It’s not a pleasant thought, death. But as they say, it, along with taxes, is something that all of us must face. Many people are involved in preparing the body of the deceased for burial. Working in this environment can be very personally rewarding for nail technicians.
There are two basic ways to establish a desairology (cosmetology for the deceased) practice. One way is to establish an agreement with a living client that, upon her death, you will do her nails prior to her funeral. By pre-arranging the service, you and she can decide upon the type of service you will perform and what color nail polish, if any, she would like to wear.
The second way to get into desairology is by developing individual agreements with funeral directors in your area. That’s how Lawrence Jones, funeral director of Lawrence A. Jones & Friends, a mortuary in Kansas City, Mo., offer nail services to his customers. “I keep a number of nail technicians on file, so when I get a request for nail services, I can bring in one of them to do the work,” Jones says. He requires the nail technician who contract with his funeral home to be licensed to do nails and to sign a waiver that releases the funeral home from liability in the event that she contracts something during the service. “Most funeral homes require nail technicians and other cosmetologists to sign a waiver of this nature,” Jones says.
The waiver is a technicality, but there are a number of organisms associated with corpses that should make nail technicians think about taking preventative measures, says Nellie Brown, western regional director of the Chemical Hazard Information Program at Cornell University. She says exposure shouldn’t be a threat to a nail technician if she takes a few precautions before and during a nail service on a body. “Make sure your immunizations are up to date, particularly tetanus. Disease and decay organisms are not uncommon, so besides being immunized for tetanus, having a hepatitis B series of vaccinations and a tuberculosis vaccination is a good preventative measure,” Brown says.
She also recommends wearing gloves and an apron or lab coat while working in the prep room (the area of the mortuary where the body is prepared for the funeral service and interment). “I definitely encourage covering your street clothes (preferably something that can be bleached) to prevent them from being contaminated,” she says, advising nail technicians to place the clothes they have worn during the service separately in a plastic bag until they are ready to wash them. Then wash the clothes in a separate load. Otherwise, says Brown, just be as cautious working on a corpse as you would a living body.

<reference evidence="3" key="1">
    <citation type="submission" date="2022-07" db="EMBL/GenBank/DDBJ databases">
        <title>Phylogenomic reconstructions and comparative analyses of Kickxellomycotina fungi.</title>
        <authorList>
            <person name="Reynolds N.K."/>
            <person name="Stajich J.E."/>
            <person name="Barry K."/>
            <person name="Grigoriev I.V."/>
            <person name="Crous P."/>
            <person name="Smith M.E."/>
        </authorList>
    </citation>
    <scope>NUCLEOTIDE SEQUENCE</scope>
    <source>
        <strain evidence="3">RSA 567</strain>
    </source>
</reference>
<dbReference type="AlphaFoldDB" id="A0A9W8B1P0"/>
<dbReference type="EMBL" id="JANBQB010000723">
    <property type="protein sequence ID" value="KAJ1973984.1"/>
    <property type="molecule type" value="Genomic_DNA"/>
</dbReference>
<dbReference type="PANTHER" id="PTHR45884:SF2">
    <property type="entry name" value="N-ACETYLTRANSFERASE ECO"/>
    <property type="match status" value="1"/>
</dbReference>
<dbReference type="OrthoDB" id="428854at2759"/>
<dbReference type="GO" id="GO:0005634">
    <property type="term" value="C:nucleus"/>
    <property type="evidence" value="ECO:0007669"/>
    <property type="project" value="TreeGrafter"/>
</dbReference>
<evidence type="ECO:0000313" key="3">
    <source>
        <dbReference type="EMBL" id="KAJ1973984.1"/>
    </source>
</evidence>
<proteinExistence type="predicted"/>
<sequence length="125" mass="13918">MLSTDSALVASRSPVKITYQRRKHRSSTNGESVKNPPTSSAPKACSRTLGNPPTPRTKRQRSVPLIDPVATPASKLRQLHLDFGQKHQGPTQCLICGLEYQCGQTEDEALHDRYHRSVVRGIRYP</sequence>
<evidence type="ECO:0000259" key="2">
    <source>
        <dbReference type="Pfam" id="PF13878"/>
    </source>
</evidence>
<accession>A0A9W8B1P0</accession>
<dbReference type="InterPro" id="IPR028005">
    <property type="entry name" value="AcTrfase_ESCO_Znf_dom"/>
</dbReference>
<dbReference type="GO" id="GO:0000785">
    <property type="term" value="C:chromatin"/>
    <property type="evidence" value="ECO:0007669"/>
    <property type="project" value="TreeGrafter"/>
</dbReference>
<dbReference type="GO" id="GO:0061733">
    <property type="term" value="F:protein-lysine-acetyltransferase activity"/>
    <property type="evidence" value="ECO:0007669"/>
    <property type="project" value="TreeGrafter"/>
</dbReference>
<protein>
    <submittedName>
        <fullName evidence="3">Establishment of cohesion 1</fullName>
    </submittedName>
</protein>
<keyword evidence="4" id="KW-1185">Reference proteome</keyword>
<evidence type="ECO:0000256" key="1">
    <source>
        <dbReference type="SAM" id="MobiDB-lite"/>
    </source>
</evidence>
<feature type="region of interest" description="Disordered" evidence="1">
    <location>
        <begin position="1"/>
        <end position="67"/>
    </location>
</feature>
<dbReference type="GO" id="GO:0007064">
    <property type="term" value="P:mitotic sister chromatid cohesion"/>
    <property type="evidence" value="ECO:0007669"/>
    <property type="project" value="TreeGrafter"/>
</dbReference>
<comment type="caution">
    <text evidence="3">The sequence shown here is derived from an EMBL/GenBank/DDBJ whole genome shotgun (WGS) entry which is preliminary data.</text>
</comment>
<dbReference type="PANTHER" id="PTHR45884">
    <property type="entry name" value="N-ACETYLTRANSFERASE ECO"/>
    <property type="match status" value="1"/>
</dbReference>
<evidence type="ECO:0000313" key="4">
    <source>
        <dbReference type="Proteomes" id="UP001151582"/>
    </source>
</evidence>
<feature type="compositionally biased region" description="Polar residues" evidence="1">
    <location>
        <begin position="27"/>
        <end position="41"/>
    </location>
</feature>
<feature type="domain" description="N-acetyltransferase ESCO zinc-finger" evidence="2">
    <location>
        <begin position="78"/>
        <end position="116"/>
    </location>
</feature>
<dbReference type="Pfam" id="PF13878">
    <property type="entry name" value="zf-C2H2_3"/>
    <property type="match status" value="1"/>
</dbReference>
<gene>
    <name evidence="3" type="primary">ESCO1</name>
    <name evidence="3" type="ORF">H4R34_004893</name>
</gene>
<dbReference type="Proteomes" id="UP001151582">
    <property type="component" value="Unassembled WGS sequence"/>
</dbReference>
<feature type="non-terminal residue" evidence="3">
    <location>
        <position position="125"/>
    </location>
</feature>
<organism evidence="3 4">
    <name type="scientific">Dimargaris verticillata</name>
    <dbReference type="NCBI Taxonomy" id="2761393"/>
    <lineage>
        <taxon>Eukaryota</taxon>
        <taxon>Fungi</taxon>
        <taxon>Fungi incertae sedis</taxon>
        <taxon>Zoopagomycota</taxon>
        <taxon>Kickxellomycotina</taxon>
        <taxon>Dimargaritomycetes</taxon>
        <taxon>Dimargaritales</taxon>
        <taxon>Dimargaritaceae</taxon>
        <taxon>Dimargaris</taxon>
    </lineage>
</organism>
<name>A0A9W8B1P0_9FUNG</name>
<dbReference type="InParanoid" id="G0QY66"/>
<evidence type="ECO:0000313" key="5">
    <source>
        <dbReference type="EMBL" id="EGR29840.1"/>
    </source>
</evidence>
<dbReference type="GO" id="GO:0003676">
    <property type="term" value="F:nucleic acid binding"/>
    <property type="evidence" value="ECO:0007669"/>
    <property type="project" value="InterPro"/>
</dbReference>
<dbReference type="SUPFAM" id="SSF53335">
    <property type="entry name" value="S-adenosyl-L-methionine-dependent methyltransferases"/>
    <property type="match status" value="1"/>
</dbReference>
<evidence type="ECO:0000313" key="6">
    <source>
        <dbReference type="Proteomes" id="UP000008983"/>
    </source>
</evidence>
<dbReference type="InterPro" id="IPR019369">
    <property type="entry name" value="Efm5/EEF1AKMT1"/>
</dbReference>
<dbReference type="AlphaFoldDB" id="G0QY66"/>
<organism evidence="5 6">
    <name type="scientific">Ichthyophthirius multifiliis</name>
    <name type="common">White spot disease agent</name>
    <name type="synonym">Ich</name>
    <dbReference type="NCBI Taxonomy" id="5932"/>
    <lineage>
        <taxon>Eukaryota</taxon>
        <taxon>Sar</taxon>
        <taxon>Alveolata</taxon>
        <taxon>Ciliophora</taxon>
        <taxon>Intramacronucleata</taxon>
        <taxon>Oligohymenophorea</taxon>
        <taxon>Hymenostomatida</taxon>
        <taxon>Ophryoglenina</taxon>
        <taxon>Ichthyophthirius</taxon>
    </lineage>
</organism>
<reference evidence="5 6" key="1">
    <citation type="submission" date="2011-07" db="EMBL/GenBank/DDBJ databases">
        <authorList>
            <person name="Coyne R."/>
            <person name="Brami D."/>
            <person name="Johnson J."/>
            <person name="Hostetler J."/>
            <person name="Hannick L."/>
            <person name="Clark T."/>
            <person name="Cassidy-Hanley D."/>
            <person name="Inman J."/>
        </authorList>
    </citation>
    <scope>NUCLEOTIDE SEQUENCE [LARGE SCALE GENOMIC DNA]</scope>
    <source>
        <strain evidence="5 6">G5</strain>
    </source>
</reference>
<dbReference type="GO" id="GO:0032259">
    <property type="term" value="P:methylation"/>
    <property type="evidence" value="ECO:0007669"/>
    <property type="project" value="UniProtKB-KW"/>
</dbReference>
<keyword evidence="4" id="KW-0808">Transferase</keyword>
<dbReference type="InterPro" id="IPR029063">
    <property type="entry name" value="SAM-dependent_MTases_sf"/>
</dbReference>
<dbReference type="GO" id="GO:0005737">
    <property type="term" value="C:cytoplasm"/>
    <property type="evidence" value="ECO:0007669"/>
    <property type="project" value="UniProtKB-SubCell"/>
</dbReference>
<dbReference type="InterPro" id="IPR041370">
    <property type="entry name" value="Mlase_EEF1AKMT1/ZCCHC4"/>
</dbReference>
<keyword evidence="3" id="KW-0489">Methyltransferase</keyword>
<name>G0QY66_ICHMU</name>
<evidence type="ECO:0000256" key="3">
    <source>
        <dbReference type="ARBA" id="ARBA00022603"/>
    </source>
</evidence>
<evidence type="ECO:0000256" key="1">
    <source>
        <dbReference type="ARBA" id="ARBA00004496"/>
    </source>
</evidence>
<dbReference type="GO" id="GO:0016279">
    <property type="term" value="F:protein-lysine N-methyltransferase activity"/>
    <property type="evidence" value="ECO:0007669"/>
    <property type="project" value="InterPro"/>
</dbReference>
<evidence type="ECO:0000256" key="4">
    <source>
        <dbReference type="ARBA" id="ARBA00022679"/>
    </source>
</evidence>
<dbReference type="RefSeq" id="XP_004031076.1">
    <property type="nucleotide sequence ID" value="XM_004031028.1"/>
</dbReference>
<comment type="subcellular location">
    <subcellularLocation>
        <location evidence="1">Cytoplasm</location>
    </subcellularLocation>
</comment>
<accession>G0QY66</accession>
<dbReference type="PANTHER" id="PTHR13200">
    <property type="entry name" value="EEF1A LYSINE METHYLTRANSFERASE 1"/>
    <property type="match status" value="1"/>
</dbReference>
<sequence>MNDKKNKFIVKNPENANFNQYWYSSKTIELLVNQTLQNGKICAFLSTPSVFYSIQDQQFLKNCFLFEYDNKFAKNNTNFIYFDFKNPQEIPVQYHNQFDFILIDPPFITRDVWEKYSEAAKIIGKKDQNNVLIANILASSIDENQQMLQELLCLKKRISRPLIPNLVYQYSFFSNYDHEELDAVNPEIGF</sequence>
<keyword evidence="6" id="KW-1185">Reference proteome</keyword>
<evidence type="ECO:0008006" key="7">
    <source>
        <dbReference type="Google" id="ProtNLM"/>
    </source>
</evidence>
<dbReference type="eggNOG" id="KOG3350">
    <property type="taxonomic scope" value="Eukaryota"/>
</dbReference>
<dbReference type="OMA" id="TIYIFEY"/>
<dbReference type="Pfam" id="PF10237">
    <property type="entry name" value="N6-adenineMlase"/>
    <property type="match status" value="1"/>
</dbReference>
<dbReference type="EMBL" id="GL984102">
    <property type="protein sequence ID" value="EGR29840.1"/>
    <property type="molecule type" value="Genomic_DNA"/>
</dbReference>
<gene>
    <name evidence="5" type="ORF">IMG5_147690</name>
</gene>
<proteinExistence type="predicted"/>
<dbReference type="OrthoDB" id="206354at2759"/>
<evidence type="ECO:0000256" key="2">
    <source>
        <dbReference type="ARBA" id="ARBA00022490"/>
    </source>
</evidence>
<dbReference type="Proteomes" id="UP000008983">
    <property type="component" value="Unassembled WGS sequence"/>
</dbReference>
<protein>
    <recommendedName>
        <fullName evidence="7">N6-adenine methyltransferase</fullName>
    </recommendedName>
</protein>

Most funeral homes don’t have an in-house nail technician or cosmetologist to do nails, hair, and makeup work. It’s typically the job of an embalmer, who prepares the body, washes the hair along with the rest of the body, and sometimes applies makeup, says Noella Charest-Pagagno, author of the Handbook of Desairology for Cosmetologists Servicing Funeral Homes, available form JJ Publishing ($14.95) by calling (954) 929-3559. “Desairology is difficult work, but more people are overcoming their fear of working with the deceased,” she says.
Handling a Delicate Job
Once you decide that desairology is a business option for you, put together everything you need to approach funeral directors in your area. Make sure you have your immunization up to date, a copy of your license if your state requires one, and a portfolio of your work. Charest-Papagno believes that the field is promising for interested nail technicians, because funeral directors typically have a difficult time finding willing nail technicians on their own, as most of them are too squeamish to work on the deceased.
“Your agreements with funeral directors will be individual, which means the terms under which you will work for them might vary from one funeral home to another,” Charest-Papagno says. This would include the prices for your services and how often you would work. Only a few funeral homes have on-site cosmetologists, so nail technicians would most likely work on an on-call, freelance basis. “The most opportunities in desairology are for nail technicians who can also do hair,” she says, adding that, ironically enough, women receive less post-mortem beauty care then men. “When the work is done by the funeral home staff, the men might have their hair styled and a bit of makeup applied to give them a natural look.”
Debra Shoaff, owner of The Nail & Hair Gallery in Wampum, Pa., does hair and nails occasionally for a funeral home in her area. It’s not an easy job, even for Shoaff, who has many years’ experience and is an expert. “The first time I received a request to work on a client who passed away, I just about had a fit! But my boss, who had done the hair and nails of her clients who passed away for many years, explained to me, ‘This person never hurt you when she was living; she’s not going to hurt you now,’” Shoaff recalls. With patience, strong nerves, and much care, desairology is an option for any nail technician willing to accept a new challenge.
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